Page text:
Again and again, Zuckerberg has said over the last 15 years that his whole mission with Facebook — and he always uses this kind of platitude-heavy language — is that it’s about “connecting the world” and “bringing people together,” etc., etc. And I think people have a difficulty reconciling that with the strange figure he cuts in public. Did you ever feel like you got a handle on what’s driving him, or what he believes in?Step back for just a second, think about that mission statement: His goal is to connect the entire world on a network of his making.
And he perceives that that goal is so obviously important that it justifies whatever means are required to get there. Now, there are two flaws in that mission: One is that it is a network of his making, with his rules, one of which is “thou shalt share everything.” Not a cool rule at all. And the second one is, he is willing to justify whatever means are necessary to get there, including that famous Andrew Bosworth memo that justified the murder of somebody on Facebook Live on the basis of “our growth is so important that you just have to understand that things like this are gonna happen.”
So I would sit there and say, there’s an idealism there but it’s not a “puppies and flowers” idealism, it’s a very dark idealism. And, you know, Mark is an authoritarian, right? This is a company with two classes of stock, where he has absolute control. The same is true with Google, you know, Larry and Sergey have absolute control. And when you have that level of authoritarian control, and you have a product that’s ubiquitous, you must align with the powerful against the powerless. You can never afford to be on the wrong side of power. And for that reason, these guys are really scary in the political realm.
Does it seem unlikely to you that he would ever step down from the thing he created?
Would you even want him to? Because he does have the moral authority to effect change, and let’s just imagine that you can get the other choice of, we’re getting rid of the management team, with the same business model in place, or changing the business model and being forced to retain the entire management team. Which would you pick? You’d change the business model.
If you change the incentives, it doesn’t matter who’s running it. If you don’t change the incentives, it also doesn’t matter who’s running it. Right? It’s all about the incentives. And they have evolved in steps, and realistically, the incentives that are in place now didn’t begin until 2011, and they weren’t really firm until 2013. So my problem was, I was out of there in 2009, so I didn’t see this coming up, and, candidly, wasn’t looking closely enough after that to catch it until I started to see it in 2016. And shame on me. There were probably a number of opportunities to see it that I missed. But I’m trying to make up for it by being an activist. And realistically … I don’t know if you happened to see the segment where I was on CBS …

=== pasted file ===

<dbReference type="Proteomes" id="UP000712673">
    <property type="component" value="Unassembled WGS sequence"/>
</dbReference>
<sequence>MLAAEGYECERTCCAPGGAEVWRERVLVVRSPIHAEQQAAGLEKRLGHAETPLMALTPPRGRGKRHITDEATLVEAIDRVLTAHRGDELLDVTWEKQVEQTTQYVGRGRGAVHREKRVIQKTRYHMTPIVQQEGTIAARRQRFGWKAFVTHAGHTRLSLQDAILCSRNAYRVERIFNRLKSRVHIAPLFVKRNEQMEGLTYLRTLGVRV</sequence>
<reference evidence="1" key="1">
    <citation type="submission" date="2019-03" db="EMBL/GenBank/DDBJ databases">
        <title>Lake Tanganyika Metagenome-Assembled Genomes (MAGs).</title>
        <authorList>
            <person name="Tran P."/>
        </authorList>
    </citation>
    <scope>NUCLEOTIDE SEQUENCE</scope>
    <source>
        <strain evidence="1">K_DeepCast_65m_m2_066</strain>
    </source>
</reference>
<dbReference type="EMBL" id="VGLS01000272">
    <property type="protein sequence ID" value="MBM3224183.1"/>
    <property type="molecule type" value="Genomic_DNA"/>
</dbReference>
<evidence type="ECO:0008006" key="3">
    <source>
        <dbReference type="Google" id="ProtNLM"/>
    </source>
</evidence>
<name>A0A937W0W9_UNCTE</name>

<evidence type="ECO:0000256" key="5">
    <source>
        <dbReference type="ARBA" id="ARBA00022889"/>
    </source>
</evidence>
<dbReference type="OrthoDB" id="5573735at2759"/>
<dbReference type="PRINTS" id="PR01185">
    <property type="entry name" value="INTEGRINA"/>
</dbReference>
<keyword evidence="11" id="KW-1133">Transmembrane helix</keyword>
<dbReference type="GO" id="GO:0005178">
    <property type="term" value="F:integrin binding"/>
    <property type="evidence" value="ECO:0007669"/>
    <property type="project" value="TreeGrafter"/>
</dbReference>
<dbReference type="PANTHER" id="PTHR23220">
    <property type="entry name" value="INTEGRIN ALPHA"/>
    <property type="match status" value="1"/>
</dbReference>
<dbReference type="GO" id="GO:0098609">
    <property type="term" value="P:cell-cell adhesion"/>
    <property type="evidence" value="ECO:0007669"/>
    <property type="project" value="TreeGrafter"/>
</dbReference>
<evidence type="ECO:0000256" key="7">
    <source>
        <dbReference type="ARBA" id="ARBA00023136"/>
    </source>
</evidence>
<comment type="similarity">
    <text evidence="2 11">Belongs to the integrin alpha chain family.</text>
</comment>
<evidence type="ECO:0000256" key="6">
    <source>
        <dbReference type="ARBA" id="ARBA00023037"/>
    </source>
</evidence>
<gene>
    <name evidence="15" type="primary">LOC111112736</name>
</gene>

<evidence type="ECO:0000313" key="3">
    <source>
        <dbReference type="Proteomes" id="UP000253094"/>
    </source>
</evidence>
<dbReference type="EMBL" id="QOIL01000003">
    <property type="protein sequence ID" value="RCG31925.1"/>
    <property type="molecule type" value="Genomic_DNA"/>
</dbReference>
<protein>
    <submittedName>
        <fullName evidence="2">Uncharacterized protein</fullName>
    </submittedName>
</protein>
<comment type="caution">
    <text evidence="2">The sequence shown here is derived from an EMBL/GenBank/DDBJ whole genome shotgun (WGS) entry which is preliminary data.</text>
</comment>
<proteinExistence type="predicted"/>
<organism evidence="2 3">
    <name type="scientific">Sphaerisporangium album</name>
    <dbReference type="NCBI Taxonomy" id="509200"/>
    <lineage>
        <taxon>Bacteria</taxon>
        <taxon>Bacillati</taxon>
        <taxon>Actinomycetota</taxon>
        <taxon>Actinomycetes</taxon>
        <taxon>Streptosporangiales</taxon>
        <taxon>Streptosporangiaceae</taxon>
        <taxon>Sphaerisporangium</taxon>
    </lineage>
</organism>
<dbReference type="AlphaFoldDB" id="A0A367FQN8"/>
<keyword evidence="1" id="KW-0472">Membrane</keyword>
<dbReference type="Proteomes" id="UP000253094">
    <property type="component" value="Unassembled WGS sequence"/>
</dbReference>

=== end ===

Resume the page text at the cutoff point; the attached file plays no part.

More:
I did, actually.
Okay, so did you see the Gayle King thing? [Editor’s note: King said that McNamee sounded like a “scorned lover.”]
I thought that that was a surprising thing to bring up. Because obviously the book isn’t that way at all. I have enormously high regards for the talent of both Mark and Sheryl. And I actually give them the benefit of the doubt on their motives. I think they got here by degrees, and then a filter bubble built up inside Facebook, and they were so convinced of the merits of their objective that they stopped being able to see the world properly. And they stopped being able to see the people who use their products as individuals with a right to self-determination. They became a metric. That doesn’t make them bad people, right? They’re not the first people to go blind because of success.
My issue is, now that we have evidence, now that we know there’s a real problem, I wish that they’d step up and go, “You know what? We do have a responsibility, we should be like Johnson & Johnson. We should do what’s necessary to protect everybody.” That would be the right thing to do. And because they have absolute control, because Mark has absolute control, that’s what I mean by he’s one good night’s sleep away from getting this.
That would have to be a hell of a good night’s sleep.
It would have to be a hell of a good night’s sleep! But we can always pray, right?
This interview has been edited and condensed for clarity.